Nurse

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A nurse is a healthcare professional who, in collaboration with other members of a health care team, is responsible for: treatment, safety, and recovery of acutely or chronically ill individuals; health promotion and maintenance within families, communities and populations; and, treatment of life-threatening emergencies in a wide range of health care settings. Nurses perform a wide range of clinical and non-clinical functions necessary to the delivery of health care, and may also be involved in medical and nursing research.

Both nursing roles and education were first defined by Florence Nightingale, following her experiences caring for the wounded in the Crimean War.[1] Prior to this, nursing was thought to be a trade with few common practices or documented standards. Nightingale's concepts were used as a guide for establishing nursing schools at the beginning of the twentieth century, which were mostly hospital-based training programs emphasizing the development of a set of clinical skills.[1] The profession's early utilization of a general, hospital-based education is sometimes credited for the wide range of roles nurses have assumed within health care, and this is contrasted with present-day nursing education, which is increasingly specialized and typically offered at post-secondary institutions.[2]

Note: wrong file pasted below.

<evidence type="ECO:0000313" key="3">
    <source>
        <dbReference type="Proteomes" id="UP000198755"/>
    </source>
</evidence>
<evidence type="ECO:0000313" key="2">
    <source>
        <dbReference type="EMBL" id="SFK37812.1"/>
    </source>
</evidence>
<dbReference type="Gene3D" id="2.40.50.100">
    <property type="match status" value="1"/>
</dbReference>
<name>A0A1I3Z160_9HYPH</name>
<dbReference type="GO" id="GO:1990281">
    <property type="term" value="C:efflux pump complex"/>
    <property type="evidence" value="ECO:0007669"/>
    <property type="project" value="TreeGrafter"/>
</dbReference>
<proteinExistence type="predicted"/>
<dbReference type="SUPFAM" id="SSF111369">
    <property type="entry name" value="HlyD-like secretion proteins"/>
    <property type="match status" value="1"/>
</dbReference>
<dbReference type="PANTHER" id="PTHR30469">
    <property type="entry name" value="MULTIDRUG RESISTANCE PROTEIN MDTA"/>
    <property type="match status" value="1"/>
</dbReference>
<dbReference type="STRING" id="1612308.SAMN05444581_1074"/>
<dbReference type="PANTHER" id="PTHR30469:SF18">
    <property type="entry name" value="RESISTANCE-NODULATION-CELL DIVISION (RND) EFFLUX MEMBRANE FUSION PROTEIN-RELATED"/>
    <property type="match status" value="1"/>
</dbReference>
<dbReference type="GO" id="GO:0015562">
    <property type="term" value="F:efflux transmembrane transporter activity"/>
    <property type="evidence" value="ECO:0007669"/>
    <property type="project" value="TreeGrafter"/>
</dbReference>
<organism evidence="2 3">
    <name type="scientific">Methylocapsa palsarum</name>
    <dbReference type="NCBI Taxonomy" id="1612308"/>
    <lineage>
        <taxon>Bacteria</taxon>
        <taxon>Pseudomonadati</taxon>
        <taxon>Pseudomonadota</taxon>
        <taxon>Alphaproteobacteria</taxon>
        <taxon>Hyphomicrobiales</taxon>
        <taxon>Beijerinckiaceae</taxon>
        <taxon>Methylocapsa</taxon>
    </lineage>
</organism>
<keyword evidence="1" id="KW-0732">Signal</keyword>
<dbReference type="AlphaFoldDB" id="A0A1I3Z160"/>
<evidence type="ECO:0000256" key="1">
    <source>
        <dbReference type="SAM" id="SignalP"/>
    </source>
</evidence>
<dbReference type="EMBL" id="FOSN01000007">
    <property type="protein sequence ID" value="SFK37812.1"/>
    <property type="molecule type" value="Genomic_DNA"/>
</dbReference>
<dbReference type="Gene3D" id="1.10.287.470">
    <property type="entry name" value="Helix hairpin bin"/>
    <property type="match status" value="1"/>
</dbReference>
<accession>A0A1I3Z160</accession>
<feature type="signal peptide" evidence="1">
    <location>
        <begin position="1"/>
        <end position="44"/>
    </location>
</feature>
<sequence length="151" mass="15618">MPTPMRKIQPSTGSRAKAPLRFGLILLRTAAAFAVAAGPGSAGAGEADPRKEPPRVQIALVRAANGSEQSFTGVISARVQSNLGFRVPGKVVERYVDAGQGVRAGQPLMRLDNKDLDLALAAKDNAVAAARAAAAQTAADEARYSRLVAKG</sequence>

Practice as a nurse is often defined by state, provincial or territorial governments. As an example, the province of Ontario classifies nurses into the roles of Registered Practical Nurse, Registered Nurse (general class), and Registered Nurse (extended class).[3] In this respect, the title "nurse" is protected by law within the province, and regulated by legislative statute.[3] Some regions have legislated different or expanded roles for nurses, generating many potential nurse careers.

Around the world, nurses have been traditionally female. Despite equal opportunity legislation nursing has continued to be a female dominated profession.[4] For instance, in Canada and America the male-to-female ratio of nurses is approximately 1:19.[5][6] This ratio is represented around the world. Notable exceptions include: Francophone Africa, which includes the countries of Benin, Burkino Faso, Cameroon, Chad, Congo, Ivory Coast, the Democratic Republic of Congo, Djibouti, Guinea, Gabon, Mali, Mauritania, Niger, Rwanda, Senegal, and Togo, which all have more male than female nurses.[7] In Europe, in countries such as Spain, Portugal, Czechoslovakia, and Italy, over 20% of nurses are male.[7]

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